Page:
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The Importance of Uterine Cavity Access After Endometrial Ablation

For patients suffering from heavy periods, or menorrhagia, there are many treatment options that can effectively reduce heavy menstrual bleeding. Many gynecologists choose to start with medication therapy, such as a hormonal birth control pill or an intrauterine device (IUD).

However, these medications may not provide enough relief for some patients, while other patients may wish to avoid hormone-based treatment altogether. In these cases, a surgical procedure, like endometrial ablation or hysterectomy, may be recommended. Endometrial ablation is often the first choice for many OBGYNs, as it is an effective procedure that is less invasive, has shorter recovery times, and is associated with fewer complications than a hysterectomy (removal of the uterus).1 However, as with any procedure, there are always some risks involved. For endometrial ablation, one of these potential risks is limited access to the uterine cavity after treatment.

What is Uterine Cavity Access and Why is It a Concern?

“Uterine cavity access” describes how easily the inside of your uterus (cavity) can be accessed when entered from the cervix (located at the bottom of the uterus). Good cavity access helps your gynecologist fully see and evaluate the inside of your uterus in order to identify any abnormalities, namely the source of abnormal or persistent bleeding or pain/cramping. In certain cases, these symptoms could indicate a serious condition requiring immediate attention.2

In addition to visibility, cavity access is a critical part of many diagnostic and treatment options, such as an endometrial biopsy, hysteroscopy (a thin lighted tube is used to examine the cavity), dilation and curettage (D&C; uterine lining is scraped out), and other exams to assess the uterus and ovaries.3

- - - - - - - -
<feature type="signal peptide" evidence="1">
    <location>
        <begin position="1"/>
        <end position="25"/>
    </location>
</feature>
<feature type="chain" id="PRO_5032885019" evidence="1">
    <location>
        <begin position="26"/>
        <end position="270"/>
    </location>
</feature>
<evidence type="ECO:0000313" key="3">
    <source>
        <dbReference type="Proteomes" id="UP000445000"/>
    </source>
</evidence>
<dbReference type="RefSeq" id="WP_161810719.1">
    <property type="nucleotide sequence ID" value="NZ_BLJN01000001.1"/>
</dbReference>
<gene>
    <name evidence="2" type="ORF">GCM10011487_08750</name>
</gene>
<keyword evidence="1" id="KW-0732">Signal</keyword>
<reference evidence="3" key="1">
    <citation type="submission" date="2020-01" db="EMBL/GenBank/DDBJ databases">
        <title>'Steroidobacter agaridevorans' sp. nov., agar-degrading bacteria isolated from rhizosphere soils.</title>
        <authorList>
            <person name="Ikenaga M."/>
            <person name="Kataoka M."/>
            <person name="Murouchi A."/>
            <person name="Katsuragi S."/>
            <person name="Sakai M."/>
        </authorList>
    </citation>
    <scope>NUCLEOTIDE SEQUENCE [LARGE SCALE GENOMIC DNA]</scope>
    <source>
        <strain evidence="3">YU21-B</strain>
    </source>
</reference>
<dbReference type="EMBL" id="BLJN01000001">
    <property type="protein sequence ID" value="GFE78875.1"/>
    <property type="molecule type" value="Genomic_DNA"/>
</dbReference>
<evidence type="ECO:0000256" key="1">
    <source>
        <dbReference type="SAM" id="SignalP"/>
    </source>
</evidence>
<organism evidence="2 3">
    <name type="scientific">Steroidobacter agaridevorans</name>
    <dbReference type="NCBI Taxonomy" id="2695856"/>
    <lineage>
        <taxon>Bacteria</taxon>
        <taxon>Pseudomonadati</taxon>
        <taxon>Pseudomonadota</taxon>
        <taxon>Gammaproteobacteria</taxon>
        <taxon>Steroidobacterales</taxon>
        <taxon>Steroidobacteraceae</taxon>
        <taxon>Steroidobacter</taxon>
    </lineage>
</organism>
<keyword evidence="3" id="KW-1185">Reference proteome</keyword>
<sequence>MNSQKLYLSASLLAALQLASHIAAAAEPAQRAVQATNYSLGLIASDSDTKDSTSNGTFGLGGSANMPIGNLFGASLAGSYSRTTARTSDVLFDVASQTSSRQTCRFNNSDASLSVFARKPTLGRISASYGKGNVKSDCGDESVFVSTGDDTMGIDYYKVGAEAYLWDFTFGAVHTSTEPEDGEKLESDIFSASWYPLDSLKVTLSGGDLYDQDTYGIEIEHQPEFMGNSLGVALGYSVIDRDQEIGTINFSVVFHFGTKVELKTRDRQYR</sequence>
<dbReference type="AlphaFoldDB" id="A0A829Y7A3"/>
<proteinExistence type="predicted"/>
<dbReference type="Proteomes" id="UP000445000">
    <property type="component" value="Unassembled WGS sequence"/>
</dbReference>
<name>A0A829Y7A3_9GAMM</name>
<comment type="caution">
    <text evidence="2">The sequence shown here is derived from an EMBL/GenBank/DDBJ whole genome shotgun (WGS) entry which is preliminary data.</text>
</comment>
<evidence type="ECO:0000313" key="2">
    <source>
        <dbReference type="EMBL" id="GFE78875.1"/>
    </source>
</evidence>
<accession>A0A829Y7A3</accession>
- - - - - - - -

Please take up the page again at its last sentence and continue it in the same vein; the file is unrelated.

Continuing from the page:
The Relationship Between Endometrial Ablation and Cavity Access

Endometrial ablation can be performed with a variety of techniques that use heat or cold technology to destroy the tissue lining the uterus (endometrium). This procedure is a great option for women living with heavy periods and debilitating pain, but one of the risks commonly associated with most heat-based ablation methods is limited uterine cavity access after treatment.4 

Because the ablation procedure destroys the endometrium, the body will naturally form some scar tissue during the healing process. This scarring is commonly seen in heat-based methods that rely on burning and/or charring the tissue. As a result, gynecologists can experience difficulties navigating the uterus when the cavity contains adhesions and large formations of scar tissue. Additionally, post-ablation scarring and adhesions can lead to severe cramping and pelvic pain, otherwise known as Asherman’s syndrome.5 This may ultimately result in a hysterectomy if the uterus cannot be properly evaluated, treated or continues to cause significant pain. 

Protecting Patient Health Now and in the Future

Limited cavity access is not just a post-procedural concern. It can severely impede the ability to diagnose and treat all future gynecological issues. A major example is endometrial cancer, as the risk increases dramatically with age.6 The disease is most commonly and accurately diagnosed with an endometrial biopsy, but reduced cavity access can make the procedure almost impossible to perform.7 This can decrease diagnostic accuracy, which prolongs time to treatment and worsens the prognosis.

Preserving cavity access may be a challenge for some heat-based endometrial ablation methods, but cryotechnology can successfully relieve the symptoms of heavy periods and may keep the uterine cavity open for future medical needs. By freezing cells, cryoablation prompts a different healing response that results in fewer adhesions and scar tissue formations.8 As it relates to endometrial ablation, this healing response can result in better cavity access.